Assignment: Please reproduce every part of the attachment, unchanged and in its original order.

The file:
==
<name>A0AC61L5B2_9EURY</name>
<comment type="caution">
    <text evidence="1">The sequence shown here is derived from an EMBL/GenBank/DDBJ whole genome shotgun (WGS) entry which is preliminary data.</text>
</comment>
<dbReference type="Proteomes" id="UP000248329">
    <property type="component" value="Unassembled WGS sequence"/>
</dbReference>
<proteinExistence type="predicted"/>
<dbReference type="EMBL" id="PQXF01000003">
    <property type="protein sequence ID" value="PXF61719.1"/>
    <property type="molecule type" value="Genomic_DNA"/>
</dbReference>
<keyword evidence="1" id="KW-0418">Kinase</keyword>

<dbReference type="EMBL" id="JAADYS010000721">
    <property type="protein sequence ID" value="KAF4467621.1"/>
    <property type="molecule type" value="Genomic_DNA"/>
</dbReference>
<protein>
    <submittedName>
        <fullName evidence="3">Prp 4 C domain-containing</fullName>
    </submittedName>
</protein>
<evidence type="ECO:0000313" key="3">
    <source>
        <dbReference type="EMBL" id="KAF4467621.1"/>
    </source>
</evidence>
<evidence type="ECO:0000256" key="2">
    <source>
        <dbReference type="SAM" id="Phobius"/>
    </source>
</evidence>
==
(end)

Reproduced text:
<name>A0AC61L5B2_9EURY</name>
<comment type="caution">
    <text evidence="1">The sequence shown here is derived from an EMBL/GenBank/DDBJ whole genome shotgun (WGS) entry which is preliminary data.</text>
</comment>
<dbReference type="Proteomes" id="UP000248329">
    <property type="component" value="Unassembled WGS sequence"/>
</dbReference>
<proteinExistence type="predicted"/>
<dbReference type="EMBL" id="PQXF01000003">
    <property type="protein sequence ID" value="PXF61719.1"/>
    <property type="molecule type" value="Genomic_DNA"/>
</dbReference>
<keyword evidence="1" id="KW-0418">Kinase</keyword>

<dbReference type="EMBL" id="JAADYS010000721">
    <property type="protein sequence ID" value="KAF4467621.1"/>
    <property type="molecule type" value="Genomic_DNA"/>
</dbReference>
<protein>
    <submittedName>
        <fullName evidence="3">Prp 4 C domain-containing</fullName>
    </submittedName>
</protein>
<evidence type="ECO:0000313" key="3">
    <source>
        <dbReference type="EMBL" id="KAF4467621.1"/>
    </source>
</evidence>
<evidence type="ECO:0000256" key="2">
    <source>
        <dbReference type="SAM" id="Phobius"/>
    </source>
</evidence>